To survive a Rule 12(b)(6) motion for failure to state a claim, a complaint must meet the pleading requirements of Rule 8. Rule 8 requires that the pleading contain a “short and plain statement of the claim showing that the pleader is entitled to relief.” Fed. R. Civ. P. 8(a)(2). To meet this standard, a complaint must contain sufficient factual matter, which, if accepted as true, states a claim that is “plausible on its face.” Ashcroft v. Iqbal, 556 U.S. 662, 678 (2009) (quoting Bell Atl. Corp. v. Twombly, 550 U.S. 544, 570 (2007)). To have facial plausibility, a complaint must include factual content that allows the Court to “draw the reasonable inference” that the defendant is liable for the alleged misconduct. Iqbal, 556 U.S. at 678. “Legal conclusions couched as factual allegations are not entitled to the assumption of truth and therefore are insufficient to defeat a motion to dismiss for failure to state a claim.” Arvizu v. Medtronic, Inc., 41 F. Supp. 3d 783, 786 (D. Ariz. 2014) (citations omitted). The analysis is “context-specific” and is driven by “judicial experience and common sense.” Iqbal, 556 U.S. at 679. In deciding a motion to dismiss, the Court must construe the facts alleged in the complaint in the light most favorable to the non-moving party. See Cafasso, 637 F.3d at 1053; Wyler Summit P’ship, 135 F.3d at 661.

         III. ANALYSIS

         In moving for judgment on the pleadings, Counter-Defendant argues that: (1) the counterclaim for breach of the implied covenant of good faith and fair dealing fails to allege a breach; (2) the counterclaim for breach of contract for failure to timely make payments fails because Counter-Claimant waived timely payment; and (3) the counterclaim for fraud in the inducement both fails for lack of particularity and fails to allege an actionable fraudulent representation. (Doc. 69).

         A. Implied Covenant of Good Faith and Fair Dealing

         Per Article IX of the Supply Agreement, New York law governs the Supply Agreement. (Doc. 59-1 at 9).

         1. Legal Standard

         Under New York law, “all contracts imply a covenant of good faith and fair dealing.” 511 W. 232nd Owners Corp. v. Jennifer Realty Co., 773 N.E.2d 496, 500 (N.Y. 2002); see also Dalton v. Educ. Testing Serv., 663 N.E.2d 289, 291 (N.Y. 1995). The implied obligation of each promisor to exercise good faith encompasses “any promises which a reasonable person in the position of the promisee would be justified in understanding were included.” Dalton, 663 N.E.2d at 291 (citation omitted). This covenant includes an implicit promise that “neither party to a contract shall do anything which has the effect of destroying or injuring the right of the other party to receive the fruits of the contract.” M/A-COM Sec. Corp. v. Galesi, 904 F.2d 134, 136 (2d Cir. 2006). “Whether particular conduct violates or is consistent with the duty of good faith and fair dealing necessarily depends upon the facts of the particular case, and is ordinarily a question of fact to be determined by the jury or other finder of fact.” Int’l Tech. Mktg., Inc. v. Verint Sys., Ltd., 157 F. Supp. 3d 352, 368 (S.D.N.Y. 2016) (quoting Tractebel Energy Mktg., Inc. v. AEP Power Mktg., Inc., 487 F.3d 89, 98 (2d Cir. 2007)).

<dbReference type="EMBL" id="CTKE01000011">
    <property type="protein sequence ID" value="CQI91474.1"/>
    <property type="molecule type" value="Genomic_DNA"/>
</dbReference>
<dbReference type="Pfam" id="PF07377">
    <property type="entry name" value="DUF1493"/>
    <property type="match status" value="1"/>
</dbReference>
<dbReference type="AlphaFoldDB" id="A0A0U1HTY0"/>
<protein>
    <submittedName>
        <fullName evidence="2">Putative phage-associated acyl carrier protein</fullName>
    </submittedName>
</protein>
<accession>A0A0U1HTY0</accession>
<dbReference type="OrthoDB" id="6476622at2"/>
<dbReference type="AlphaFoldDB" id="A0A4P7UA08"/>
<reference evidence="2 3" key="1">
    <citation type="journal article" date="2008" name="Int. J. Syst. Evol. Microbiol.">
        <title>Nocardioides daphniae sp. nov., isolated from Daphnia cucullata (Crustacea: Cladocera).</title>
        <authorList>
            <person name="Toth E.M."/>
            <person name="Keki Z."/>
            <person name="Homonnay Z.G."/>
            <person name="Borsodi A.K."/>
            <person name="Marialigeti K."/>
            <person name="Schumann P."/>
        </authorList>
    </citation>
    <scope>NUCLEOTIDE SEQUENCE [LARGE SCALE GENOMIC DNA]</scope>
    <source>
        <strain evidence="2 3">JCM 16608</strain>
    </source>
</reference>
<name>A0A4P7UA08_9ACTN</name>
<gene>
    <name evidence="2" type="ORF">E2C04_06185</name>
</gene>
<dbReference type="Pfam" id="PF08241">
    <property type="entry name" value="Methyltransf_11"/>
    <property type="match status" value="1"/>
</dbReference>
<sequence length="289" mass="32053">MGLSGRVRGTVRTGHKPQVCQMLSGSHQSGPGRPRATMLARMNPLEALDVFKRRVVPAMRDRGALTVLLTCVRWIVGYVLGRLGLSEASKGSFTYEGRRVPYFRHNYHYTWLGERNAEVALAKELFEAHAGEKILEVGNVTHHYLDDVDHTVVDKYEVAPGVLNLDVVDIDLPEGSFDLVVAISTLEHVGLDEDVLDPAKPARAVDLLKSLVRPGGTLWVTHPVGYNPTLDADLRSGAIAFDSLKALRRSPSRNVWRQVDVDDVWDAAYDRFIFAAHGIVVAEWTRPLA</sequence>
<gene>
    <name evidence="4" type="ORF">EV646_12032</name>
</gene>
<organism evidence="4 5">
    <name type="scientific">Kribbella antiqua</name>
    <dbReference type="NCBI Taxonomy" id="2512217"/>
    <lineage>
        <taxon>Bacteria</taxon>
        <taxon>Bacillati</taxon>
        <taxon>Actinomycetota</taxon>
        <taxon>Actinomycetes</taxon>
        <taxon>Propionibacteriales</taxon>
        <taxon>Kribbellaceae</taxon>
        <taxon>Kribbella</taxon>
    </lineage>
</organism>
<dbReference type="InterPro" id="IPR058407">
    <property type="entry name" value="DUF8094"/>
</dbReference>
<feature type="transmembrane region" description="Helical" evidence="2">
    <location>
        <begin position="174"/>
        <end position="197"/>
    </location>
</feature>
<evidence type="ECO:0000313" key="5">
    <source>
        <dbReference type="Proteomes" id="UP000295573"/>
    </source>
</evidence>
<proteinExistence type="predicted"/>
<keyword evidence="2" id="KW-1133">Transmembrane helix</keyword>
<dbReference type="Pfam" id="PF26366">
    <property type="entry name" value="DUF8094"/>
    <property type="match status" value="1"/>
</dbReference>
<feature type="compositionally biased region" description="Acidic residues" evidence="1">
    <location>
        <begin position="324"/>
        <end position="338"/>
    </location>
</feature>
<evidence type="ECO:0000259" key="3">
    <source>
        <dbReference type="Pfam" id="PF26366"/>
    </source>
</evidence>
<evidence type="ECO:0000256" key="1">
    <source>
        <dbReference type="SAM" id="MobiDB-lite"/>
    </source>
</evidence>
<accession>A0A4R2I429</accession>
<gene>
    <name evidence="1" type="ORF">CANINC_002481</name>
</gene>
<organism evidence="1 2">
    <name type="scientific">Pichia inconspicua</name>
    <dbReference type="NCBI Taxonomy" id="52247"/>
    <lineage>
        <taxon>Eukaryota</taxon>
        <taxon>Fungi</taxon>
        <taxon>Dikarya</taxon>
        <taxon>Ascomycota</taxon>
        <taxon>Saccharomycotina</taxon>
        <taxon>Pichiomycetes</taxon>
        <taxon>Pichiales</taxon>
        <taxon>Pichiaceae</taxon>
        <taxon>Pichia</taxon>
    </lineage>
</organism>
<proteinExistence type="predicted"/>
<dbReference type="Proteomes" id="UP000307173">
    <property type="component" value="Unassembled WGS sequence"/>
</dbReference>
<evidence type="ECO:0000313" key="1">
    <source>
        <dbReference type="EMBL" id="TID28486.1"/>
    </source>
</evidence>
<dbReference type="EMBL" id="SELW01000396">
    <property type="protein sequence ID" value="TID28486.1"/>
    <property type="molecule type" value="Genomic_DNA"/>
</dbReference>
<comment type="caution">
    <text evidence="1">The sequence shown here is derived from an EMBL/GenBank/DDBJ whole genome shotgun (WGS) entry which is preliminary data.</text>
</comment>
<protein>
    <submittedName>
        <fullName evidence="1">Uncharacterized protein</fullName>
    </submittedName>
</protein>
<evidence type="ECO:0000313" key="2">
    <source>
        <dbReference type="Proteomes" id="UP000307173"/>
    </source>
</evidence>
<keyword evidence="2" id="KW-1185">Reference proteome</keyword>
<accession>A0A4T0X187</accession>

“[B]reach of this covenant may give rise to a claim of relief.” ARI & Co. v. Regent Int’l Corp., 273 F.Supp.2d 518, 522 (S.D.N.Y. 2003). However, the covenant only applies “where an implied promise is so interwoven into the contract as to be necessary for effectuation of the purposes of the contract.” Thyroff v. Nationwide Mut. Ins. Co., 460 F.3d 400, 407 (2d Cir. 2006) (internal quotations and citations omitted). “It is the ‘intent and reasonable expectations’ of parties entering into a given contract that fix the boundaries of the covenant of good faith and fair dealing, provided that those expectations are consistent with the express terms of the contract.” ARI & Co., 273 F.Supp.2d at 522 (quoting Cross & Cross Props., Ltd. v. Everett Allied Co., 886 F.2d 497, 502 (2d Cir. 1989)). This necessarily means that any breach of the implied covenant of good faith and fair dealing must be grounded in the terms of the underlying contract and does not create new contractual rights between the parties. See Geler v. Nat’l Westminster Bank USA, 770 F. Supp. 210, 215 (S.D.N.Y. 1991). Moreover, “[t]he ...